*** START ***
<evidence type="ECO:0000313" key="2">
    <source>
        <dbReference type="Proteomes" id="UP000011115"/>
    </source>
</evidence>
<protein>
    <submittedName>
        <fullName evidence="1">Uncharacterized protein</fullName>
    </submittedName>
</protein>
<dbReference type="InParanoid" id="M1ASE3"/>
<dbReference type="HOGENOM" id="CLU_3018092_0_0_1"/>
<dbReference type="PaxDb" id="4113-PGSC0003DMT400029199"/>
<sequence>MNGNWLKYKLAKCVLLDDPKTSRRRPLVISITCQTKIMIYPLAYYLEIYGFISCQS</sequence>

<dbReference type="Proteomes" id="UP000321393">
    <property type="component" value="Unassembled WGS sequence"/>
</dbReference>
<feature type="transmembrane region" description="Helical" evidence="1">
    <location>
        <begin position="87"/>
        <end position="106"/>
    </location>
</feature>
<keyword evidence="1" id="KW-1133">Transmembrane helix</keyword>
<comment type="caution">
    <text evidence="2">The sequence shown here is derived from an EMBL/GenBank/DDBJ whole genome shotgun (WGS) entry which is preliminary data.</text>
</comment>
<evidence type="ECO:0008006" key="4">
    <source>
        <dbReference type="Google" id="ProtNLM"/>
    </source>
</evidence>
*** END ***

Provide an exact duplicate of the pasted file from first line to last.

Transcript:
<evidence type="ECO:0000313" key="2">
    <source>
        <dbReference type="Proteomes" id="UP000011115"/>
    </source>
</evidence>
<protein>
    <submittedName>
        <fullName evidence="1">Uncharacterized protein</fullName>
    </submittedName>
</protein>
<dbReference type="InParanoid" id="M1ASE3"/>
<dbReference type="HOGENOM" id="CLU_3018092_0_0_1"/>
<dbReference type="PaxDb" id="4113-PGSC0003DMT400029199"/>
<sequence>MNGNWLKYKLAKCVLLDDPKTSRRRPLVISITCQTKIMIYPLAYYLEIYGFISCQS</sequence>

<dbReference type="Proteomes" id="UP000321393">
    <property type="component" value="Unassembled WGS sequence"/>
</dbReference>
<feature type="transmembrane region" description="Helical" evidence="1">
    <location>
        <begin position="87"/>
        <end position="106"/>
    </location>
</feature>
<keyword evidence="1" id="KW-1133">Transmembrane helix</keyword>
<comment type="caution">
    <text evidence="2">The sequence shown here is derived from an EMBL/GenBank/DDBJ whole genome shotgun (WGS) entry which is preliminary data.</text>
</comment>
<evidence type="ECO:0008006" key="4">
    <source>
        <dbReference type="Google" id="ProtNLM"/>
    </source>
</evidence>